Tag Archives: making the best of things

Two Steps Back

Our trip back to our old stomping grounds in Toronto was all at once exciting, fun, sad, exhausting, and surreal.

IMG_3115The surreal part came when we wandered into stores or through our old school and people just smiled and nodded to us as if we’d never left. Very Rip Van Winklish.

The excitement of leaving the city for a great adventure helped us to skim over the sadness of goodbyes last year, but that sadness hit my better half like a Mack truck on this trip. It all came to a head after dinner with her best Toronto friend, when she realized we wouldn’t see her again before we left town. L absolutely lost it, howling with despair and spitting out those fearsome words “Why did we even have to move?!” and “Why didn’t you ask me if we should move?!”


After the tears subsided she rallied somewhat, because she is nothing if not a trooper, but ever since  that night she’s been a bit fragile, especially when it comes to her friends here. We just don’t have as many of them as we did in Toronto, I guess.

Plus when she gazes at the city lights she becomes rapturous. She does love the city.


Enthusiasm Trumps Technique

The big Jump Rope for Heart event at the school unleashed a mad frenzy of activity in the schoolyard…

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I just stood back and took in the scene, which was both epic and hilarious. The amount of actual, real skipping going on amongst those kids was minimal, but the wild abandon more than made up for that. Con mucho gusto…DSC07860 DSC07867

It’s all about the form…DSC07873

I’ve never seen someone cover so much ground while skipping.DSC07875 DSC07877 - Version 2 DSC07887 DSC07888

Another lesson from my life coach about doing things your own way. And having fun.

Rain. Rain. Rain. Snow. Slush. Rain. Rain. Repeat.

NOT me today.

NOT me today.

Just when I was thinking that living here had no downside, we get a day like today, which can really only be described as über-crappy.

Rain. Rain. Rain. Rain. Rain.

It was so miserable I didn’t even take a photo of it.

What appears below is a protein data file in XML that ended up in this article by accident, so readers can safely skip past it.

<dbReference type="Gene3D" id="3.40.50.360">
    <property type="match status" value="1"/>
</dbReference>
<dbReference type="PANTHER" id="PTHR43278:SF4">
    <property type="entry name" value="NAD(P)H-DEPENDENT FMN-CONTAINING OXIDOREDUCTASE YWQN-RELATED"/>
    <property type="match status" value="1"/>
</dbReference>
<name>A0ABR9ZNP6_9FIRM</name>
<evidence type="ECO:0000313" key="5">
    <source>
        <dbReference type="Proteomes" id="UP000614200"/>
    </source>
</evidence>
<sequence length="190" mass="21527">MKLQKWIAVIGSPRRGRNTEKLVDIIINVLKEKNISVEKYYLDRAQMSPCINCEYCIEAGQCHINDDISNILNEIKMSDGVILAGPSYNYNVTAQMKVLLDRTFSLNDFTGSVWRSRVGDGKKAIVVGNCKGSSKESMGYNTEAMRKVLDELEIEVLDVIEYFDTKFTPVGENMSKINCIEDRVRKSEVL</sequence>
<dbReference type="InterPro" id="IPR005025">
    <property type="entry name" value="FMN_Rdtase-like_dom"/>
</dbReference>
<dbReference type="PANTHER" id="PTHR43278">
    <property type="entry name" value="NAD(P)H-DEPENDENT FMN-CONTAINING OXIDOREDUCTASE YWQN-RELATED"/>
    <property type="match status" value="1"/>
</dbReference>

(The boss, on the other hand, was quite pleased with the weather because they got to stay inside at lunch time and watch a movie!)

I can hear it now… pounding pounding pounding relentlessly on the roof…  aieeeee!

former BC logo, recently discarded, presumably on a day like today!

former BC logo, recently discarded, presumably on a day like today!

Snow – Housebound, With Projects

I’m so glad to be proven wrong – down below us the snow is nearly all gone, but up here on the mountain it lasted through the night and all of today as well. It’s plus 2, so it has continued to melt slowly all day. I can hear little streams trickling and running everywhere in the thick brush, invisible but noisy.

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I notice that the cedars have all shaken off their snow, with those big floppy branches of theirs.


My darling little workshop/office…


Too bad I couldn’t get out there to work today – the Boss was home from school recuperating from a bad cold. Even though she lost her voice for the past couple of days, that did not prevent her from constantly trying to tell me things. Once when I was outside fetching wood – how rustic! – I heard a knocking… I thought it was a woodpecker but it was just her in the doorway, imperiously rapping on the side of the house to get my attention!

Even though we didn’t go out to play in the white stuff today, we were quite industrious. Prompted by an app which rewards (virtual) badges for completing challenges, the Boss – who would tackle advanced calculus if there was a badge to be earned – took over the kitchen to complete “Learn How to Use a Knife” and “Make Stew” challenges. (Fantastic app: DIY.org. Suitable for age 5 to adult.)


After this exercise – an excellent lesson for me in when-to-just-take-a-deep-breath-and-walk-away – she wanted to move on to the Stew challenge.  So I gave her a few more potatoes to cut up, and coached her as she chucked a whole lot of stuff into the slow cooker, et voila! She made supper!